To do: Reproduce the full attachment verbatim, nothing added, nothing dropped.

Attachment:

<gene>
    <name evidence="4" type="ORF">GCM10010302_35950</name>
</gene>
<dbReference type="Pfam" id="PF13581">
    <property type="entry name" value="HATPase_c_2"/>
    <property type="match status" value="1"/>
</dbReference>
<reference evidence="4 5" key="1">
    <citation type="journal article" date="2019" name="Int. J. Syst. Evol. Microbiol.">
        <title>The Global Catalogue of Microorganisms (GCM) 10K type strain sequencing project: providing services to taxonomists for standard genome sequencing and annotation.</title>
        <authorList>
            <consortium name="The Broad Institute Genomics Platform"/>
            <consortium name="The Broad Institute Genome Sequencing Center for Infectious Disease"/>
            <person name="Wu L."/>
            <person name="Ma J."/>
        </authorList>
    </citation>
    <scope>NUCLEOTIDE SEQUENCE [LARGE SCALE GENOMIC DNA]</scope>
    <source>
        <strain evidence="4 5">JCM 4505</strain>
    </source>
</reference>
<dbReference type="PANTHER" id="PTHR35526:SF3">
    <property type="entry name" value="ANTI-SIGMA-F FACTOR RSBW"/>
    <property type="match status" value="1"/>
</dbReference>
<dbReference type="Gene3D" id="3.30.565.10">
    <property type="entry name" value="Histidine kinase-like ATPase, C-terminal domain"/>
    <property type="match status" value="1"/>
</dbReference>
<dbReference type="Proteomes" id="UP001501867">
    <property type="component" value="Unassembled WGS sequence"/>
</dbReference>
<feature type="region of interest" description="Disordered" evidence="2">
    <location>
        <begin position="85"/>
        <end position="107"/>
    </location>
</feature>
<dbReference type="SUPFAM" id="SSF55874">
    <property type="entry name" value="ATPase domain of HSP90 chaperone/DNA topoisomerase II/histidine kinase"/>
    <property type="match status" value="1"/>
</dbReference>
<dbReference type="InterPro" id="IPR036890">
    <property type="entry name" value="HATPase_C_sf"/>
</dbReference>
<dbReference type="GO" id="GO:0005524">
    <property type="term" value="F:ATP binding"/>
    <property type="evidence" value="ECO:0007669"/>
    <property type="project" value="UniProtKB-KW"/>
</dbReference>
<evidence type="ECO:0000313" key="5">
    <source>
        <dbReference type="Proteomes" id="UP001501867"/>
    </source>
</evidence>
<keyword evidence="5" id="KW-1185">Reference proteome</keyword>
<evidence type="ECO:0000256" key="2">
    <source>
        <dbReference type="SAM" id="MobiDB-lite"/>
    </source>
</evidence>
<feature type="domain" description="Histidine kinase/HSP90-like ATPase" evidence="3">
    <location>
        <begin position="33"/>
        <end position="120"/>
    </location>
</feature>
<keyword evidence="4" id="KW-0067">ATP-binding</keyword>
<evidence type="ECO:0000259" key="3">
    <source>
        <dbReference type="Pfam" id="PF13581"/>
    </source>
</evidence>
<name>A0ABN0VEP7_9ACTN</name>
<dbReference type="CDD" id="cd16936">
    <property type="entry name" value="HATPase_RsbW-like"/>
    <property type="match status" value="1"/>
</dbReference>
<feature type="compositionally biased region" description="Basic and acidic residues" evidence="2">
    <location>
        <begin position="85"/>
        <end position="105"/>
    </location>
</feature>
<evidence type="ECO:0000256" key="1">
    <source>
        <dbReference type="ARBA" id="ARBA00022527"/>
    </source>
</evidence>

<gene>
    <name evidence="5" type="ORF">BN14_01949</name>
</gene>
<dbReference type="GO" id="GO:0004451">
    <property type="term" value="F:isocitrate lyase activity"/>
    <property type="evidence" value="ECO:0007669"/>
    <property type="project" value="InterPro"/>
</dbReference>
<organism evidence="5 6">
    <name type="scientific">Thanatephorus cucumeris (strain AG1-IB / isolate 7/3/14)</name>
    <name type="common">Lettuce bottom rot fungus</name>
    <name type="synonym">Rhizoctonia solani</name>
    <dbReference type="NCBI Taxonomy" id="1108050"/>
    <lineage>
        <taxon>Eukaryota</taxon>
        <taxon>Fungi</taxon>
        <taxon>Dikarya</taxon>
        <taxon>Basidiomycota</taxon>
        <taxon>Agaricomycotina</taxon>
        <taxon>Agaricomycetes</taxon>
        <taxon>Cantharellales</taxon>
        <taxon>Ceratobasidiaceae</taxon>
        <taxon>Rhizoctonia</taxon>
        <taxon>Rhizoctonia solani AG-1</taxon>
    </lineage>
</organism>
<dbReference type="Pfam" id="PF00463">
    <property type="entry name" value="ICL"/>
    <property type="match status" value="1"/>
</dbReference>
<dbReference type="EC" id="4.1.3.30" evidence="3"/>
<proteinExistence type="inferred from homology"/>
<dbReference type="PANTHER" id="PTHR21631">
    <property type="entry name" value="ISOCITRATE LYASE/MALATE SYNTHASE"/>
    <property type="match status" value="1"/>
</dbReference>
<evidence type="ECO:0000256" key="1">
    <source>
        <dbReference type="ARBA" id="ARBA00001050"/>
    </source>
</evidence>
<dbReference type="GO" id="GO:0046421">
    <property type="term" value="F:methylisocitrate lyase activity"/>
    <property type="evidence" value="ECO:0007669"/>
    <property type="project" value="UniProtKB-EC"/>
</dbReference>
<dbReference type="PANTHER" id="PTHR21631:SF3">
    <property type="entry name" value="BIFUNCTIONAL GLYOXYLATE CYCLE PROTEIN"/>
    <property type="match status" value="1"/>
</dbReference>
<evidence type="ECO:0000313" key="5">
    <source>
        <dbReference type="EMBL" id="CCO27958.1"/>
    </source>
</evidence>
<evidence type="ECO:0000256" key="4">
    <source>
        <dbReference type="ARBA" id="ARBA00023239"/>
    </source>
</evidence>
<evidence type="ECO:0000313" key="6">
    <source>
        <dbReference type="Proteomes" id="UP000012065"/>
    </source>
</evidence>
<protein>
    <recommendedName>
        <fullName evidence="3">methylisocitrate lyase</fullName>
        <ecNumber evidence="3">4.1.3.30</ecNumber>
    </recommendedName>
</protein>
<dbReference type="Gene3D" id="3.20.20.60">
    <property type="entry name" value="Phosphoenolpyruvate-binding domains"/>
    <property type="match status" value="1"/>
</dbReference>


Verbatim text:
<gene>
    <name evidence="4" type="ORF">GCM10010302_35950</name>
</gene>
<dbReference type="Pfam" id="PF13581">
    <property type="entry name" value="HATPase_c_2"/>
    <property type="match status" value="1"/>
</dbReference>
<reference evidence="4 5" key="1">
    <citation type="journal article" date="2019" name="Int. J. Syst. Evol. Microbiol.">
        <title>The Global Catalogue of Microorganisms (GCM) 10K type strain sequencing project: providing services to taxonomists for standard genome sequencing and annotation.</title>
        <authorList>
            <consortium name="The Broad Institute Genomics Platform"/>
            <consortium name="The Broad Institute Genome Sequencing Center for Infectious Disease"/>
            <person name="Wu L."/>
            <person name="Ma J."/>
        </authorList>
    </citation>
    <scope>NUCLEOTIDE SEQUENCE [LARGE SCALE GENOMIC DNA]</scope>
    <source>
        <strain evidence="4 5">JCM 4505</strain>
    </source>
</reference>
<dbReference type="PANTHER" id="PTHR35526:SF3">
    <property type="entry name" value="ANTI-SIGMA-F FACTOR RSBW"/>
    <property type="match status" value="1"/>
</dbReference>
<dbReference type="Gene3D" id="3.30.565.10">
    <property type="entry name" value="Histidine kinase-like ATPase, C-terminal domain"/>
    <property type="match status" value="1"/>
</dbReference>
<dbReference type="Proteomes" id="UP001501867">
    <property type="component" value="Unassembled WGS sequence"/>
</dbReference>
<feature type="region of interest" description="Disordered" evidence="2">
    <location>
        <begin position="85"/>
        <end position="107"/>
    </location>
</feature>
<dbReference type="SUPFAM" id="SSF55874">
    <property type="entry name" value="ATPase domain of HSP90 chaperone/DNA topoisomerase II/histidine kinase"/>
    <property type="match status" value="1"/>
</dbReference>
<dbReference type="InterPro" id="IPR036890">
    <property type="entry name" value="HATPase_C_sf"/>
</dbReference>
<dbReference type="GO" id="GO:0005524">
    <property type="term" value="F:ATP binding"/>
    <property type="evidence" value="ECO:0007669"/>
    <property type="project" value="UniProtKB-KW"/>
</dbReference>
<evidence type="ECO:0000313" key="5">
    <source>
        <dbReference type="Proteomes" id="UP001501867"/>
    </source>
</evidence>
<keyword evidence="5" id="KW-1185">Reference proteome</keyword>
<evidence type="ECO:0000256" key="2">
    <source>
        <dbReference type="SAM" id="MobiDB-lite"/>
    </source>
</evidence>
<feature type="domain" description="Histidine kinase/HSP90-like ATPase" evidence="3">
    <location>
        <begin position="33"/>
        <end position="120"/>
    </location>
</feature>
<keyword evidence="4" id="KW-0067">ATP-binding</keyword>
<evidence type="ECO:0000259" key="3">
    <source>
        <dbReference type="Pfam" id="PF13581"/>
    </source>
</evidence>
<name>A0ABN0VEP7_9ACTN</name>
<dbReference type="CDD" id="cd16936">
    <property type="entry name" value="HATPase_RsbW-like"/>
    <property type="match status" value="1"/>
</dbReference>
<feature type="compositionally biased region" description="Basic and acidic residues" evidence="2">
    <location>
        <begin position="85"/>
        <end position="105"/>
    </location>
</feature>
<evidence type="ECO:0000256" key="1">
    <source>
        <dbReference type="ARBA" id="ARBA00022527"/>
    </source>
</evidence>

<gene>
    <name evidence="5" type="ORF">BN14_01949</name>
</gene>
<dbReference type="GO" id="GO:0004451">
    <property type="term" value="F:isocitrate lyase activity"/>
    <property type="evidence" value="ECO:0007669"/>
    <property type="project" value="InterPro"/>
</dbReference>
<organism evidence="5 6">
    <name type="scientific">Thanatephorus cucumeris (strain AG1-IB / isolate 7/3/14)</name>
    <name type="common">Lettuce bottom rot fungus</name>
    <name type="synonym">Rhizoctonia solani</name>
    <dbReference type="NCBI Taxonomy" id="1108050"/>
    <lineage>
        <taxon>Eukaryota</taxon>
        <taxon>Fungi</taxon>
        <taxon>Dikarya</taxon>
        <taxon>Basidiomycota</taxon>
        <taxon>Agaricomycotina</taxon>
        <taxon>Agaricomycetes</taxon>
        <taxon>Cantharellales</taxon>
        <taxon>Ceratobasidiaceae</taxon>
        <taxon>Rhizoctonia</taxon>
        <taxon>Rhizoctonia solani AG-1</taxon>
    </lineage>
</organism>
<dbReference type="Pfam" id="PF00463">
    <property type="entry name" value="ICL"/>
    <property type="match status" value="1"/>
</dbReference>
<dbReference type="EC" id="4.1.3.30" evidence="3"/>
<proteinExistence type="inferred from homology"/>
<dbReference type="PANTHER" id="PTHR21631">
    <property type="entry name" value="ISOCITRATE LYASE/MALATE SYNTHASE"/>
    <property type="match status" value="1"/>
</dbReference>
<evidence type="ECO:0000256" key="1">
    <source>
        <dbReference type="ARBA" id="ARBA00001050"/>
    </source>
</evidence>
<dbReference type="GO" id="GO:0046421">
    <property type="term" value="F:methylisocitrate lyase activity"/>
    <property type="evidence" value="ECO:0007669"/>
    <property type="project" value="UniProtKB-EC"/>
</dbReference>
<dbReference type="PANTHER" id="PTHR21631:SF3">
    <property type="entry name" value="BIFUNCTIONAL GLYOXYLATE CYCLE PROTEIN"/>
    <property type="match status" value="1"/>
</dbReference>
<evidence type="ECO:0000313" key="5">
    <source>
        <dbReference type="EMBL" id="CCO27958.1"/>
    </source>
</evidence>
<evidence type="ECO:0000256" key="4">
    <source>
        <dbReference type="ARBA" id="ARBA00023239"/>
    </source>
</evidence>
<evidence type="ECO:0000313" key="6">
    <source>
        <dbReference type="Proteomes" id="UP000012065"/>
    </source>
</evidence>
<protein>
    <recommendedName>
        <fullName evidence="3">methylisocitrate lyase</fullName>
        <ecNumber evidence="3">4.1.3.30</ecNumber>
    </recommendedName>
</protein>
<dbReference type="Gene3D" id="3.20.20.60">
    <property type="entry name" value="Phosphoenolpyruvate-binding domains"/>
    <property type="match status" value="1"/>
</dbReference>